There is a silver lining to the prolonged winter for local fishermen and seafood lovers: Bay scallop season has been extended an extra month to help area fishermen recoup losses contributed to the brutally cold weather.
Early Monday morning, under cover of darkness and beneath a star-lit sky, Ed Densieski and Gary Joyce boarded their custom-outfitted boat, dressed head to toe in vibrant all-weather gear.
Unfazed by the blustery chill, the pair headed out through Southold Bay, with Brick Cove Marina at their backs.
It was the start of their 16th scalloping season and, as Mr. Densieski said, “There’s only one opening day.” (more…)
• The scallop can be found in bays from Cape Cod to the Gulf of Mexico and even in Nova Scotia. Locally, bay scallops are found mostly in the Peconics, Great South Bay, Moriches Bay and Shinnecock Bay. (more…)
The folks working to rebuild the stock of Peconic Bay scallops have a new best friend in the state government.
Researchers at Cornell Cooperative Extension’s Peconic Bay scallop restoration program, based at Cornell’s Cedar Beach, Southold, marine laboratory, had a special visit Friday afternoon from Kenneth Adams, commissioner of the Empire State Development Corporation. The corporation awarded a $182,000 grant earlier this year toward the continuing scallop project.
Lead researchers Dr. Stephen Tettelbach of Long Island University and Dr. Chris Smith of Cornell said they’ve used the funds to expand the hatchery and hire additional employees to help grow scallops to full size in the lab.
“We’ve increased production in our hatchery,” said Dr. Tettelbach. “We plan to grow the scallops from spring to market size in the fall. This is the first time it’s being done in New York State. Other states are selling cultured scallops.”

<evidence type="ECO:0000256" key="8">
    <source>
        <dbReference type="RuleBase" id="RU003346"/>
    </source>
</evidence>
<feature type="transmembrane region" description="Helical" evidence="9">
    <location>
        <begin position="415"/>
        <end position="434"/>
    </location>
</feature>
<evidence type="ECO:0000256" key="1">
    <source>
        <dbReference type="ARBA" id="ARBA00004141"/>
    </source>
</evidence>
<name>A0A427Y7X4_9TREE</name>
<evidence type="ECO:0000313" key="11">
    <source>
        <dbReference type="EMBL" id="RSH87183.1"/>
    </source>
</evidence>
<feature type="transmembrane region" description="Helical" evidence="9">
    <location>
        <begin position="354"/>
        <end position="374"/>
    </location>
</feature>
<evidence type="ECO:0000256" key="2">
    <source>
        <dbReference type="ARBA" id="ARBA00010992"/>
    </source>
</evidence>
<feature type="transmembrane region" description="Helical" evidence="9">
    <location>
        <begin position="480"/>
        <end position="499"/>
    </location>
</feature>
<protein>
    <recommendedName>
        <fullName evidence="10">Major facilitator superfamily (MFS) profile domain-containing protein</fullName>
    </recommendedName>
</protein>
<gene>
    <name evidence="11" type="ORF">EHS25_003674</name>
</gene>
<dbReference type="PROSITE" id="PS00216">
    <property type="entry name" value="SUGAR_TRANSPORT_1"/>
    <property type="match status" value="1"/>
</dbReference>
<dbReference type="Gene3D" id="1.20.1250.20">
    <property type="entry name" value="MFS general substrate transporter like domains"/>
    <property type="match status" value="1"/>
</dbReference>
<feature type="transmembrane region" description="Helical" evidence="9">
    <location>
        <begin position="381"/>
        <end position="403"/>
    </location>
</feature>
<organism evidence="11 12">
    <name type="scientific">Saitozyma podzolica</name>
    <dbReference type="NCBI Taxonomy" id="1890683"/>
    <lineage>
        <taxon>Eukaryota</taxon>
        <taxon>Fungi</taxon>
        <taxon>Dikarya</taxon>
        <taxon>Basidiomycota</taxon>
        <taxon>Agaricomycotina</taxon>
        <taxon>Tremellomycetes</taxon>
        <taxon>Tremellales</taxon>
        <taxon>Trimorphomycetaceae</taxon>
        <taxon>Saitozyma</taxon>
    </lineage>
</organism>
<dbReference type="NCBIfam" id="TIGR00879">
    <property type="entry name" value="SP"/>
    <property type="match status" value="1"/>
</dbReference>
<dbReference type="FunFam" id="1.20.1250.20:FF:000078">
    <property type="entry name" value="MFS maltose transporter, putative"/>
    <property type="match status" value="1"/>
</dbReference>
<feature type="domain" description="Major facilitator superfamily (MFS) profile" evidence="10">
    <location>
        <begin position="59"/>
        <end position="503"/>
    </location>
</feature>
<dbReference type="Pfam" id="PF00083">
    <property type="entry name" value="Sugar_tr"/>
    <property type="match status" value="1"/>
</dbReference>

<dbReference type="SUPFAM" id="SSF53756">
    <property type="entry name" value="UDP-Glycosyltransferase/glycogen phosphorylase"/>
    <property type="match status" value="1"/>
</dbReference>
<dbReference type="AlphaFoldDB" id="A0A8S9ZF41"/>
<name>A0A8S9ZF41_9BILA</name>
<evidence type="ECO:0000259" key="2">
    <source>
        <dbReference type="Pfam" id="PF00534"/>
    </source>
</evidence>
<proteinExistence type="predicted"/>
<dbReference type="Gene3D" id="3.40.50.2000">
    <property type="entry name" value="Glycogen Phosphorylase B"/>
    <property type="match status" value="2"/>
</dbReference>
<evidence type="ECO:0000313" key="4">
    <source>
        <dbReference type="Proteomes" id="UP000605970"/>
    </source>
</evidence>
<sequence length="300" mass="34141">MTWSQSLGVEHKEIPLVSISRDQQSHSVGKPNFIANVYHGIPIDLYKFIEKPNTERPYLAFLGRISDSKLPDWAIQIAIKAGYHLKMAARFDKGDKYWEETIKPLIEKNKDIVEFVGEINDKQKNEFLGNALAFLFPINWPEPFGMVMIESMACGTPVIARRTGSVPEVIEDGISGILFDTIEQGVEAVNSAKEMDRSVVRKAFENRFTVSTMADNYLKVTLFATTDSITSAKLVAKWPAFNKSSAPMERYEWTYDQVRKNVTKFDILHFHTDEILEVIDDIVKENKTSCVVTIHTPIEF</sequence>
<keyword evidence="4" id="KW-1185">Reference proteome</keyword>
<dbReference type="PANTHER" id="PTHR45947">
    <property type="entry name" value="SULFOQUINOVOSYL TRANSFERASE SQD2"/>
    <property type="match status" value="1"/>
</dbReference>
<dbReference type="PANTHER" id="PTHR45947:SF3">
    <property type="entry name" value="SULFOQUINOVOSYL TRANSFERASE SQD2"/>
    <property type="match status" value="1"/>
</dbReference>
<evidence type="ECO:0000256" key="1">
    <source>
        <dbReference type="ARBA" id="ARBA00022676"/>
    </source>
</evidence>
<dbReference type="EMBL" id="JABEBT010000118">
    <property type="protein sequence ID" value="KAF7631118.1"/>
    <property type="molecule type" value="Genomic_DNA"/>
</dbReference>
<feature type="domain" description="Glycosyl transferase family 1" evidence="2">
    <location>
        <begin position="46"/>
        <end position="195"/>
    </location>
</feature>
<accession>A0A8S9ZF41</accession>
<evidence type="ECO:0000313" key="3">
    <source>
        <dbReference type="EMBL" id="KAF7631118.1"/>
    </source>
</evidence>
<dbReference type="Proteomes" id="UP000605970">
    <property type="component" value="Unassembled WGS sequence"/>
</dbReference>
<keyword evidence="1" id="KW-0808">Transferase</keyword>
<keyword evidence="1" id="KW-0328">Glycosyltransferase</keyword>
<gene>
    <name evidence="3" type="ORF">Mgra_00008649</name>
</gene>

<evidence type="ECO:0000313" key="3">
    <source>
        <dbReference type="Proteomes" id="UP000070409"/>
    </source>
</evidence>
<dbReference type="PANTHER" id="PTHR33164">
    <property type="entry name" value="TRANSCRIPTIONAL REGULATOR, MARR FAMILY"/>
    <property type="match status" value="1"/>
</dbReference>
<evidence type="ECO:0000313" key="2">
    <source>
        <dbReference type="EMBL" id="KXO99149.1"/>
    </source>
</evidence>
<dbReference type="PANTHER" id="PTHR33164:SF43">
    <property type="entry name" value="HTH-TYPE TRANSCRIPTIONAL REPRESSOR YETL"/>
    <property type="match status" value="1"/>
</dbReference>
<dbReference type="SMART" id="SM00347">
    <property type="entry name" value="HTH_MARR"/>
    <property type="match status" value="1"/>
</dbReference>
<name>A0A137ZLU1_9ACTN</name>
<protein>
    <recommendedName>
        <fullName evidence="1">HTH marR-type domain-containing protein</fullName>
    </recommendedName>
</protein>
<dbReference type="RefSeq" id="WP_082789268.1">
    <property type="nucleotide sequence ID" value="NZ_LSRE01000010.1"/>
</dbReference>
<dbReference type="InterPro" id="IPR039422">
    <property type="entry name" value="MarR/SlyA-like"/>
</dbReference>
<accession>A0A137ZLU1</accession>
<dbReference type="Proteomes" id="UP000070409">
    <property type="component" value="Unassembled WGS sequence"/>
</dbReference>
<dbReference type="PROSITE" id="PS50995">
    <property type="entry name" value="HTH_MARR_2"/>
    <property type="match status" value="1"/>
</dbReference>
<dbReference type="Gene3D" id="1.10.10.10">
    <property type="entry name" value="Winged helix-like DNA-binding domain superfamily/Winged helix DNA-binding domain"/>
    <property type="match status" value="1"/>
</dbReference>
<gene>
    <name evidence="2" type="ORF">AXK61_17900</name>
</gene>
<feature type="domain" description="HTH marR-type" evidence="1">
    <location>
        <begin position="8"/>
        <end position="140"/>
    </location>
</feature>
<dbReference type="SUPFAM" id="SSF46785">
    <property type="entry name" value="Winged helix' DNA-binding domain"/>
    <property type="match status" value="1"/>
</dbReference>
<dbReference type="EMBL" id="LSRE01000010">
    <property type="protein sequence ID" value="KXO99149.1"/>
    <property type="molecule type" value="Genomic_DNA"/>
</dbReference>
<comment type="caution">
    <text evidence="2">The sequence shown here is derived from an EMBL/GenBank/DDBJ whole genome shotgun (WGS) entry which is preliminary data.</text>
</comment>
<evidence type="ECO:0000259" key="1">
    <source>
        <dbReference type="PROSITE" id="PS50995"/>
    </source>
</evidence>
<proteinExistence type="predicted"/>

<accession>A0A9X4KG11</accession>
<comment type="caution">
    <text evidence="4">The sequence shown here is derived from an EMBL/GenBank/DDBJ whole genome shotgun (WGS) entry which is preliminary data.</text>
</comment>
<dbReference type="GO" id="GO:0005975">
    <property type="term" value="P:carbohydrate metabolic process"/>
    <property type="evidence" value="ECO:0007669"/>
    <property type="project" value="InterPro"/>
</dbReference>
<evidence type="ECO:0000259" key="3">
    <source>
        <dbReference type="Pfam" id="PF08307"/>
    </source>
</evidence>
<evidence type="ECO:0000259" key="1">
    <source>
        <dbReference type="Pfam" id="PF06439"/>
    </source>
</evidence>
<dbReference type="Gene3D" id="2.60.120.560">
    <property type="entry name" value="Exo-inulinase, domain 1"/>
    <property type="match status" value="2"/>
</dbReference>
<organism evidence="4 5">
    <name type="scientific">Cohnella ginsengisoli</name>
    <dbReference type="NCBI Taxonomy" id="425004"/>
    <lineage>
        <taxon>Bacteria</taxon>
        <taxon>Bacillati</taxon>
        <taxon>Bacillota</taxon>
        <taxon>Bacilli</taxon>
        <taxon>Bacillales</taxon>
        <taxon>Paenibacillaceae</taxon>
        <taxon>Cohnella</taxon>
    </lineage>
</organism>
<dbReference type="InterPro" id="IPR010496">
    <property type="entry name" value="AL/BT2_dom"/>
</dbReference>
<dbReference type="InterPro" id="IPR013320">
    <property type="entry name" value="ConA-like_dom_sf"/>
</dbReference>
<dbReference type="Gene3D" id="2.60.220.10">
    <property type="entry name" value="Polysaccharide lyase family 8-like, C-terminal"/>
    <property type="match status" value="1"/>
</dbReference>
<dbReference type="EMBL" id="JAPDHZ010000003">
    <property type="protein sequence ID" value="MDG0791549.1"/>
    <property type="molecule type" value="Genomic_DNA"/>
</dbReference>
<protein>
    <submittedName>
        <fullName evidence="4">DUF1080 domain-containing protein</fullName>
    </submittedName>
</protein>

Dr. Tettelbach said the scallops, which are smaller than wild scallops, will likely be sold whole in the shell.
“It’s a different way of marketing, a different market niche,” he said.
Since scallops are short-lived, usually living no more than two years, their contribution to the population is limited to one spawning season.
Dr. Smith said program researchers have also used grant funds to expand their long-line grow-out system in Orient Harbor. In that system, scallop larvae collect on a mesh surface inside an aerated bag that protects them from predators. Initially, researchers were using the bags, known as spat collectors, as a tool to quantify the number of scallops in the bay. They’re now using them as nurseries for scallops cultivated by humans.
“We’re now using Japanese techniques where you use spat collectors to produce numbers of scallops,” he said. “It’s increasing our capability of spawning and growing scallops.”
Mr. Adams said his office had received marching orders from Governor Andrew Cuomo to provide $785 million in grants by asking regional Economic Development Corporations for advice on the most crucial projects in their areas, instead of having the state dictate where the money would go. More than 700 grants were awarded.
Kevin Law, president of the Long Island Regional Economic Development Council and a former head of the Long Island Power Authority, brought the scallop project to Mr. Adams’ attention.
“This is an incredible, historical, vital natural asset,” Mr. Adams said of the scallop fishery. “Fisheries are a very important part of the regional economy. How would I know about this project sitting back in Albany?
“It really worked well,” he added. “I’d like to think this is the beginning of a long and healthy relationship.”
“I think scallops brought us over the line,” Mr. Law said Friday afternoon at a ceremony on a barge overlooking the laboratory. “Everybody had high tech, but nobody else had scallops.”